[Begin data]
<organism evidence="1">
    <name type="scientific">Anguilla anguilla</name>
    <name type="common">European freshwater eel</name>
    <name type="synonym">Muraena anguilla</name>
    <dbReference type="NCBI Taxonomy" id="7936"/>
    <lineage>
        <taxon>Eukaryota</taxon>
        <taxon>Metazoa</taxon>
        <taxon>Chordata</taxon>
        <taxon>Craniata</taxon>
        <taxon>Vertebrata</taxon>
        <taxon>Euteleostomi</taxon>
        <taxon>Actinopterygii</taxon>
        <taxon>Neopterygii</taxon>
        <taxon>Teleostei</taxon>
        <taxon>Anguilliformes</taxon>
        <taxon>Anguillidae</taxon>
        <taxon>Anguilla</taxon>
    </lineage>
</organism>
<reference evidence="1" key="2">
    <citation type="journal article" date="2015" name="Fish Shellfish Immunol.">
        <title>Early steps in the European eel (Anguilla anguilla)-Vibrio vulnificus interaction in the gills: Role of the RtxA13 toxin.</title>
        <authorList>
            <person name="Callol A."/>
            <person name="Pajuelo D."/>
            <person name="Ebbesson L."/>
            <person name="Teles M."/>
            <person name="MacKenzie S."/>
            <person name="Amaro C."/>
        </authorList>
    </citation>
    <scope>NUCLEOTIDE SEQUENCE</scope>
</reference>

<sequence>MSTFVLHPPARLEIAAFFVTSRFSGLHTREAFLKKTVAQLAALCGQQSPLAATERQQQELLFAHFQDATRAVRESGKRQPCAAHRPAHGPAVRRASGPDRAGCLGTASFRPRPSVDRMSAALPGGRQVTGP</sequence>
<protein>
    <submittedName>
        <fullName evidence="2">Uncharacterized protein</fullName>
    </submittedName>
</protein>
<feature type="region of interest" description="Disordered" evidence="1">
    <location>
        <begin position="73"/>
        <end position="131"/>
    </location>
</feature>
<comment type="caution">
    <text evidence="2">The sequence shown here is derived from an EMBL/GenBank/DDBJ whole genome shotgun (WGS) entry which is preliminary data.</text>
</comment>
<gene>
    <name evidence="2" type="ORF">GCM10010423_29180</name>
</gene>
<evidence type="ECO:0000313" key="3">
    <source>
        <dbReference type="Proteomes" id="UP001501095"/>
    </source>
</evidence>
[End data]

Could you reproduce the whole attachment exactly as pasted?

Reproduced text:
<organism evidence="1">
    <name type="scientific">Anguilla anguilla</name>
    <name type="common">European freshwater eel</name>
    <name type="synonym">Muraena anguilla</name>
    <dbReference type="NCBI Taxonomy" id="7936"/>
    <lineage>
        <taxon>Eukaryota</taxon>
        <taxon>Metazoa</taxon>
        <taxon>Chordata</taxon>
        <taxon>Craniata</taxon>
        <taxon>Vertebrata</taxon>
        <taxon>Euteleostomi</taxon>
        <taxon>Actinopterygii</taxon>
        <taxon>Neopterygii</taxon>
        <taxon>Teleostei</taxon>
        <taxon>Anguilliformes</taxon>
        <taxon>Anguillidae</taxon>
        <taxon>Anguilla</taxon>
    </lineage>
</organism>
<reference evidence="1" key="2">
    <citation type="journal article" date="2015" name="Fish Shellfish Immunol.">
        <title>Early steps in the European eel (Anguilla anguilla)-Vibrio vulnificus interaction in the gills: Role of the RtxA13 toxin.</title>
        <authorList>
            <person name="Callol A."/>
            <person name="Pajuelo D."/>
            <person name="Ebbesson L."/>
            <person name="Teles M."/>
            <person name="MacKenzie S."/>
            <person name="Amaro C."/>
        </authorList>
    </citation>
    <scope>NUCLEOTIDE SEQUENCE</scope>
</reference>

<sequence>MSTFVLHPPARLEIAAFFVTSRFSGLHTREAFLKKTVAQLAALCGQQSPLAATERQQQELLFAHFQDATRAVRESGKRQPCAAHRPAHGPAVRRASGPDRAGCLGTASFRPRPSVDRMSAALPGGRQVTGP</sequence>
<protein>
    <submittedName>
        <fullName evidence="2">Uncharacterized protein</fullName>
    </submittedName>
</protein>
<feature type="region of interest" description="Disordered" evidence="1">
    <location>
        <begin position="73"/>
        <end position="131"/>
    </location>
</feature>
<comment type="caution">
    <text evidence="2">The sequence shown here is derived from an EMBL/GenBank/DDBJ whole genome shotgun (WGS) entry which is preliminary data.</text>
</comment>
<gene>
    <name evidence="2" type="ORF">GCM10010423_29180</name>
</gene>
<evidence type="ECO:0000313" key="3">
    <source>
        <dbReference type="Proteomes" id="UP001501095"/>
    </source>
</evidence>